It is not enough to come up with small business ideas. You have to come up with ones that are viable. In other words, you need to bring something to the small business community that is workable. In order to understand this, let’s look at two classic examples of business ideas. One was good and one was really off the tracks.
Does anyone remember the Edsel car? This car was hardly a winner. In fact, it was considered one of the biggest “lemons” in car manufacturing history. Even in the planning stages, advisors kept noting that this was not a car that was going to do big business. There were even serious concerns that it would do any business at all. Mainly, the design of the car was loaded with flaws. It was also a large, gas-guzzling car debuting during a weak economy. Even the name given to the car “Edsel” was a loser. Yet, they trudged on in the marketplace and sales of the Edsel were a disaster. It simply was not a viable product. Ultimately, it was a $400,000,000 failure.
Now, consider the example of Federal Express which was one of the greatest small business ideas in history. Without a doubt, not only was the concept of Federal Express viable, there was huge demand in the market for such a concept. The United States Post Office did not offer overnight delivery. The concept was considered to absurd and unfeasible. Then, along can Federal Express in 1972. The company not only delivered on its promises of delivering when it “Absolutely, positively has to be there overnight” it did so effectively and inexpensively. Again, this was one of the greatest ideas of all time. Granted, it did not stay a small business for long. FedEx quickly grew into a multi-billion dollar company!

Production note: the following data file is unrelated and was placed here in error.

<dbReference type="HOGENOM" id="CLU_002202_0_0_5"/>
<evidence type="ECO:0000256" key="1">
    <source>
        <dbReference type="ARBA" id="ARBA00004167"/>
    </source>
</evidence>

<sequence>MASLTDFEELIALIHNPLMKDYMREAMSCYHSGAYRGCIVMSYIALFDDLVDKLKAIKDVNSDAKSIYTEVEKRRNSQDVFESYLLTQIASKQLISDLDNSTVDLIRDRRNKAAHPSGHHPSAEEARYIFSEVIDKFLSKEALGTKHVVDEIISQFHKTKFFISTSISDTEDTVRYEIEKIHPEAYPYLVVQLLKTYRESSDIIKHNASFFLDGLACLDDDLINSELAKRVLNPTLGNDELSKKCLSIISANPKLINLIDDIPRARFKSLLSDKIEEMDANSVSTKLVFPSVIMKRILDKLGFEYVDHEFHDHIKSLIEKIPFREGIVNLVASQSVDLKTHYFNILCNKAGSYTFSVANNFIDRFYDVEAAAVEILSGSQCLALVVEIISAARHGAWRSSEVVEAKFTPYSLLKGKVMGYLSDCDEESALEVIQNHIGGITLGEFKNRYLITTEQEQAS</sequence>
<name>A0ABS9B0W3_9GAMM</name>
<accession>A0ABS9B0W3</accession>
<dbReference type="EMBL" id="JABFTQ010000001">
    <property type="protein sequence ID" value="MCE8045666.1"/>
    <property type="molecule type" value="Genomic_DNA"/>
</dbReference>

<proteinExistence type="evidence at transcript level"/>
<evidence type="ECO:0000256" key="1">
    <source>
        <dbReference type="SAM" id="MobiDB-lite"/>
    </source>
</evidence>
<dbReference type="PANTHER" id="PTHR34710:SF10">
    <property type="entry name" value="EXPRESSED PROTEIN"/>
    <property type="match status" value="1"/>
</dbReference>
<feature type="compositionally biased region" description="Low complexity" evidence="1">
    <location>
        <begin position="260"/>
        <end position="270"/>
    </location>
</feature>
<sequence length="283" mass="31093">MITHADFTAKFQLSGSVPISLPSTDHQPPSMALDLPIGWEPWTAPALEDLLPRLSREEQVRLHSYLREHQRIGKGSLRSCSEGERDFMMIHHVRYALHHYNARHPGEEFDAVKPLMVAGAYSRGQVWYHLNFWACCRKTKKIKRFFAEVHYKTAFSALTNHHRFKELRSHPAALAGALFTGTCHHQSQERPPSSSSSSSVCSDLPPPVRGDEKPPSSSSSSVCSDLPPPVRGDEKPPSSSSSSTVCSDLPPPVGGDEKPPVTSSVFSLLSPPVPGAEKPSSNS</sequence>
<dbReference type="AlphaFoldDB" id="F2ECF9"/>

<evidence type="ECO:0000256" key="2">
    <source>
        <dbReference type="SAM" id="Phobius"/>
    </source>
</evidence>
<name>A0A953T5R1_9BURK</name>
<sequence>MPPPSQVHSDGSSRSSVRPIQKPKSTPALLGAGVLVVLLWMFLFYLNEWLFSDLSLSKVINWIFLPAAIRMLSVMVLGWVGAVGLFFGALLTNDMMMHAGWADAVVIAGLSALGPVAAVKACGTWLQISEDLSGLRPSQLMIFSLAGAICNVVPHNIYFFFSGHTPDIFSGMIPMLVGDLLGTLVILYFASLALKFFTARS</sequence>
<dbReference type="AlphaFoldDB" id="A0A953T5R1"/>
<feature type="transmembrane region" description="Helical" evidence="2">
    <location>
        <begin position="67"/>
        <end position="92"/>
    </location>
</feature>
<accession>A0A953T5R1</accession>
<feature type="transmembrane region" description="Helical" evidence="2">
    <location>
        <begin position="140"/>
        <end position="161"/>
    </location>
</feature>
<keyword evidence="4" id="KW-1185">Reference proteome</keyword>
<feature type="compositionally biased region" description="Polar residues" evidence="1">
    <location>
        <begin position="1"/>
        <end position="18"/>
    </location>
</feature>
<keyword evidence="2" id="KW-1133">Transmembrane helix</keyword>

What is most striking to note here when comparing these two tales is their stark financial differences. Edsel could not succeed in the marketplace despite being backed by the weight of the multi-billion dollar Ford Motor Company. As previously mentioned, Federal Express derived from the world of small business ideas. It was launched by a small businessman named Fred Smith. Smith did not run Federal Express or any of his business out of a huge corporate office in 1972. Some may find this surprising, but like other small business ideas Smith originally devised FedEx from his home.
So, how could Smith succeed with such limited resources while Ford failed so miserably? How could Smith’s ideas trump the government’s ability to deliver mail? Like other good small business ideas, Smith produced a business model that was viable and need based. In other words, his ideas made sense. Additionally, there was an actual demand in the market for the product he was offering. With these two components working in his favor, it should come as no surprise that Smith’s small business ideas were a massive success.
The lesson to learn here is that all small business ideas must be viable for them to work. If not, they will not survive in a competitive marketplace. If, however, the ideas are feasible then the odds of success will increase.